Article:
Improving Systems Compliance and Integrity
SEC Open Meeting
March 7, 2013
Today’s securities markets rely extensively on technology more than ever before. As with any industry, the consequences can be significant when technology goes awry.
The high-speed automated trading that occurs both on national securities exchanges and alternative trading systems has heightened the potential for a technological problem to broadly impact the market.
Following the Flash Crash in May 2010, the SEC approved a series of measures to help limit the impact of such technological errors. For instance, the SEC approved rules to halt trading when a stock price falls too far, too fast as well as rules to provide certainty in advance of when an erroneous trade would be broken and rules to eliminate stub quotes.
Additionally, the SEC approved a rule known as the market access rule, which requires brokers and dealers with market access to put in place risk management controls and supervisory procedures designed to manage the financial, regulatory, and other risks posed to the markets by a malfunctioning of their technological systems.
Automation Review Policy
There are no mandatory rules governing the automated systems of self-regulatory organizations, such as national securities exchanges, clearing agencies, FINRA, and the MSRB. Instead, for the past two decades, they have followed a voluntary set of principles articulated in the SEC’s Automation Review Policy and participated in what is known as the ARP Inspection Program.
Recent technological issues in the securities markets including those that arose during the initial public offerings of Facebook and BATS Global Markets as well as the Knight Capital trading incident have shown that investors can be put at risk when technology fails, and confidence in the markets can falter.
The SEC convened a roundtable in October 2012 to discuss how market participants could prevent or at least mitigate systems issues, and how the response to such issues could be improved. The market closures following Superstorm Sandy also highlight the importance of having a robust market technology infrastructure. These events and discussions have helped shape the development of the rulemaking being proposed today.
Proposed Rule — Regulation SCI
The set of rules proposed by the Commission — called Regulation Systems Compliance and Integrity (Regulation SCI) — would formalize and make mandatory many of the provisions of the SEC’s Automation Review Policy that have developed during the last two decades. The proposed rule applies the policy and proposes additional measures to entities at the heart of U.S. securities market infrastructure in order to protect that infrastructure.
Regulation SCI would seek to ensure:
Core technology of national securities exchanges, significant alternative trading systems, clearing agencies, and plan processors meet certain standards.
These entities conduct business continuity testing with their members or participants.
- These entities provide certain notifications regarding systems disruptions and other types of systems issues.
Regulation SCI is intended to reduce the chance of technology problems occurring in the first place and ensure that key entities are well-positioned to take appropriate corrective action if problems do occur.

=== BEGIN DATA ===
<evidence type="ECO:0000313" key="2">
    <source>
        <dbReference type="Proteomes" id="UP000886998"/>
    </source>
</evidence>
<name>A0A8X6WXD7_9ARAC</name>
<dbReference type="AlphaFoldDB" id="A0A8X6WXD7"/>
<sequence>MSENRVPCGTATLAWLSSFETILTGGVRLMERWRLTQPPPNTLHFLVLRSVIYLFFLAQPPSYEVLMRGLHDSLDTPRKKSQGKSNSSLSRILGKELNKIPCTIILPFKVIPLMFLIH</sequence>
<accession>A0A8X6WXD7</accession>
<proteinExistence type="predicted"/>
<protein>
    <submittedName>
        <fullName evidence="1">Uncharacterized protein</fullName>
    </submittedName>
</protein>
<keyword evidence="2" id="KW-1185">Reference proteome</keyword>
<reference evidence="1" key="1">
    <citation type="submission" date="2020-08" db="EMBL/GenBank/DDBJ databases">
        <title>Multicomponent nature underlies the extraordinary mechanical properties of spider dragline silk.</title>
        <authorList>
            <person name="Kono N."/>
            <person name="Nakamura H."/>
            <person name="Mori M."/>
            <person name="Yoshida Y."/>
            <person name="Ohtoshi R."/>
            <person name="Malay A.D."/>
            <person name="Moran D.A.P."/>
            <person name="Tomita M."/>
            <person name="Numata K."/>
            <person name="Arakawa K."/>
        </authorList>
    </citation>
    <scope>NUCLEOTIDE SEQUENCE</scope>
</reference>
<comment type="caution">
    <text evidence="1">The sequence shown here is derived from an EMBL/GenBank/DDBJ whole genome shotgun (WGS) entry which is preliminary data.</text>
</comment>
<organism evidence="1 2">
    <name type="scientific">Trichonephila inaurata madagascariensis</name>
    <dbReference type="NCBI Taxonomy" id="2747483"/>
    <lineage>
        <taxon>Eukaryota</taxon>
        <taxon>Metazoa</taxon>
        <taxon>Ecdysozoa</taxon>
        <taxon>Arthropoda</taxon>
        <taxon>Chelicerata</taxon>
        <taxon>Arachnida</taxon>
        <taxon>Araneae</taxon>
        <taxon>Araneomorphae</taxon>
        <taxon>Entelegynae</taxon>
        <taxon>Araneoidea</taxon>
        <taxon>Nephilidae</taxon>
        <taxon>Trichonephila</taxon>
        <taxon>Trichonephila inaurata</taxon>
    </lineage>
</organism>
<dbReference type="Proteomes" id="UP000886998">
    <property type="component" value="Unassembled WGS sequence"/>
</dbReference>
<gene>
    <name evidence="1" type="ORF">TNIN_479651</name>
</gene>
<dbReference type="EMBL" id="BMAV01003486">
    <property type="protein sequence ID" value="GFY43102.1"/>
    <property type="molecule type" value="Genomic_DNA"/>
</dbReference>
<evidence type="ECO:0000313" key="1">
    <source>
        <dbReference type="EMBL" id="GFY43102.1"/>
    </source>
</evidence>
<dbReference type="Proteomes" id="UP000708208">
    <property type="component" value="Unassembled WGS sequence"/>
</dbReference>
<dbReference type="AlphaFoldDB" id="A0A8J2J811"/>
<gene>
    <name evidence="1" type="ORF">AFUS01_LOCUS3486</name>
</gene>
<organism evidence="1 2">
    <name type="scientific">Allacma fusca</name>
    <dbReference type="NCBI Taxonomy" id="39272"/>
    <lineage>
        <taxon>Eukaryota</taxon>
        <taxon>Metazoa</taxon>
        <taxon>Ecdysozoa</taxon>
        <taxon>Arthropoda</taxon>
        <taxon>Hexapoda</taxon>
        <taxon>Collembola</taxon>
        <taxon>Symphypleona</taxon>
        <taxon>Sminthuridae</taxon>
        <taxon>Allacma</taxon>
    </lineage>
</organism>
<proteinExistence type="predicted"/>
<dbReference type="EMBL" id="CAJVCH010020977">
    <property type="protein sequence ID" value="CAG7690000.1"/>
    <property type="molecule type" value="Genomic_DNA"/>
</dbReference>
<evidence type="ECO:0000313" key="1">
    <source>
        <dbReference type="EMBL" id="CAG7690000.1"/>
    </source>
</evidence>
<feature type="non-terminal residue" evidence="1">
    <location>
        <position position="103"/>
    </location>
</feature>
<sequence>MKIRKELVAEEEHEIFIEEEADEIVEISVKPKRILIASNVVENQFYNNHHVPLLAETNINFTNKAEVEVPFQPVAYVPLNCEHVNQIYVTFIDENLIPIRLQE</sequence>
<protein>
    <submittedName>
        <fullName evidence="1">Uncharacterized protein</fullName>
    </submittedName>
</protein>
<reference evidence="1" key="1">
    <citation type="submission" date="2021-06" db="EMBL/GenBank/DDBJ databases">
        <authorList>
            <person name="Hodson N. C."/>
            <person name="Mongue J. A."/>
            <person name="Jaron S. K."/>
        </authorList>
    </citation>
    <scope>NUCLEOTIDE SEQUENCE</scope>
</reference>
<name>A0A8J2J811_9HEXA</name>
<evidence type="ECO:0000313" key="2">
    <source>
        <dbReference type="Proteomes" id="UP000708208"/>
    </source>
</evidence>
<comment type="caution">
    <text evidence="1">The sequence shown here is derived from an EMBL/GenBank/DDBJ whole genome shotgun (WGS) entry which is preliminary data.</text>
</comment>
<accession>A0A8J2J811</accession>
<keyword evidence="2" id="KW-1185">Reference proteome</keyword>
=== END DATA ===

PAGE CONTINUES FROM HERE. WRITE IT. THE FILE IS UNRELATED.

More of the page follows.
The proposed rule would apply to “SCI entities,” a term that would include:
Self-regulatory organizations (the registered national securities exchanges, registered clearing agencies, FINRA, and MSRB).
Alternative trading systems that exceed specified volume thresholds (SCI ATSs).
Disseminators of market data under certain National Market Systems plans (“plan processors”).
- Certain clearing agencies exempt from SEC registration.
It would apply primarily to the systems of SCI entities that are core to the functioning of the securities markets, such as those that directly support trading, clearance and settlement, order routing, market data, regulation, or surveillance.
Under the proposed rule, each SCI entity would be required among other things to:
Establish policies and procedures relating to the capacity, integrity, resiliency and security of its technology systems.
Establish policies and procedures to ensure its systems operate in the manner intended, including in compliance with relevant federal securities laws and rules.
Take timely corrective action in response to systems disruptions, systems compliance issues and systems intrusions.
Notify and provide the SEC with detailed information when such systems issues occur as well as when there are material changes in its systems. Written notices would be filed electronically on new Form SCI.
Inform its members or participants about certain systems problems and provide information about the systems and market participants affected by the problem and the progress of corrective action.
Conduct an annual review of its compliance with Regulation SCI, and submit a report of the annual review to its senior management and the SEC.
Designate certain individuals or firms to participate in the testing of its business continuity and disaster recovery plans at least once annually, and coordinate such testing with other entities on an industry- or sector-wide basis.
- Provide SEC staff with access to its systems to assess compliance with Regulation SCI.
A 60-day public comment period will follow Reg SCI’s publication in the Federal Register.